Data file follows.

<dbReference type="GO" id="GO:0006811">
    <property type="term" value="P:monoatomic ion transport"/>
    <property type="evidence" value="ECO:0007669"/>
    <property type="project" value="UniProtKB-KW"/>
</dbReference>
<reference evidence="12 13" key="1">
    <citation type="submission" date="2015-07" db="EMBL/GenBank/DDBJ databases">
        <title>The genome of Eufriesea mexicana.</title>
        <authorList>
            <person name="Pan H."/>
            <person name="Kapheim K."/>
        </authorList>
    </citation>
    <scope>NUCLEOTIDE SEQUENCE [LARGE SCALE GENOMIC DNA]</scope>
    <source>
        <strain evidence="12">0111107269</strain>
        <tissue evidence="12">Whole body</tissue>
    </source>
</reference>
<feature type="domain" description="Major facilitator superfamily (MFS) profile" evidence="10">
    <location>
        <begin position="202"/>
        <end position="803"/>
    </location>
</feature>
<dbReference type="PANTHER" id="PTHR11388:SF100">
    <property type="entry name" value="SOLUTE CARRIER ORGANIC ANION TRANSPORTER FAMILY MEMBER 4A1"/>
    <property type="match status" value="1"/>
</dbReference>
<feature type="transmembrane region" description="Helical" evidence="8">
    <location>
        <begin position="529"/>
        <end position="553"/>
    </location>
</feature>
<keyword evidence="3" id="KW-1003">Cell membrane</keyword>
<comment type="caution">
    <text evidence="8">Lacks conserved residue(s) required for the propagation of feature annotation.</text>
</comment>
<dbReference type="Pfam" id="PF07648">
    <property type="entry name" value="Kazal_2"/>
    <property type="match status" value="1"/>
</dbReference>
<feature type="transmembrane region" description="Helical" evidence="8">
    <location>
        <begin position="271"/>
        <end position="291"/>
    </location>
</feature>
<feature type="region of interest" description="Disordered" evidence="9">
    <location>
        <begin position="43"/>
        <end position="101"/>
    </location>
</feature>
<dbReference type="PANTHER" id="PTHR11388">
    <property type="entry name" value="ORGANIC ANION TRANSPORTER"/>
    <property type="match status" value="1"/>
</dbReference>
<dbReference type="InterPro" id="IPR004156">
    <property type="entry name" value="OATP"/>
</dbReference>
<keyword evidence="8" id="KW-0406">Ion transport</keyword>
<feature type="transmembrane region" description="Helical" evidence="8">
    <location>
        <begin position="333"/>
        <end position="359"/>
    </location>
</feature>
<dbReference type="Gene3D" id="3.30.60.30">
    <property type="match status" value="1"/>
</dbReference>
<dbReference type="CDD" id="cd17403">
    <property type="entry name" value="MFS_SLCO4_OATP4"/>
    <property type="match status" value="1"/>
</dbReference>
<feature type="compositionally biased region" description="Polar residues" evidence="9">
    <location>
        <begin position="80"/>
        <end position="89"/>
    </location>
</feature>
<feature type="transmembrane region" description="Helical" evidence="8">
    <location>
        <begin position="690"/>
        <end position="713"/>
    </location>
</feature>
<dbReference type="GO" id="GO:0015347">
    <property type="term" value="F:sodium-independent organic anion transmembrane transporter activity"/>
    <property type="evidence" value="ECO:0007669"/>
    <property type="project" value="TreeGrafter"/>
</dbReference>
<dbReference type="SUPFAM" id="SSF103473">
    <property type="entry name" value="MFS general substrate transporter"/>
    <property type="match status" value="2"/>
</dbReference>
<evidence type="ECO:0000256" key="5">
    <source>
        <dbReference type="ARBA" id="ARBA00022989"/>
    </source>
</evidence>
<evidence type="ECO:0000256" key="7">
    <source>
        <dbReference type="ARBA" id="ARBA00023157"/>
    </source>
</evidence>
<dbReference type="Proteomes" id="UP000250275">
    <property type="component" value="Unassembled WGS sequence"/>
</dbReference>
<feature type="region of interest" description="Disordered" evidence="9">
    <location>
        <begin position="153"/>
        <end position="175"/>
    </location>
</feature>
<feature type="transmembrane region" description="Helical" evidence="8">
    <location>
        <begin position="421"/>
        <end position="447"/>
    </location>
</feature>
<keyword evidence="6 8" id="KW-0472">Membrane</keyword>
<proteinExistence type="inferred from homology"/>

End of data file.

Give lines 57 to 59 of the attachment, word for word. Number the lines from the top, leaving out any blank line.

    <property type="entry name" value="ORGANIC ANION TRANSPORTER"/>
    <property type="match status" value="1"/>
</dbReference>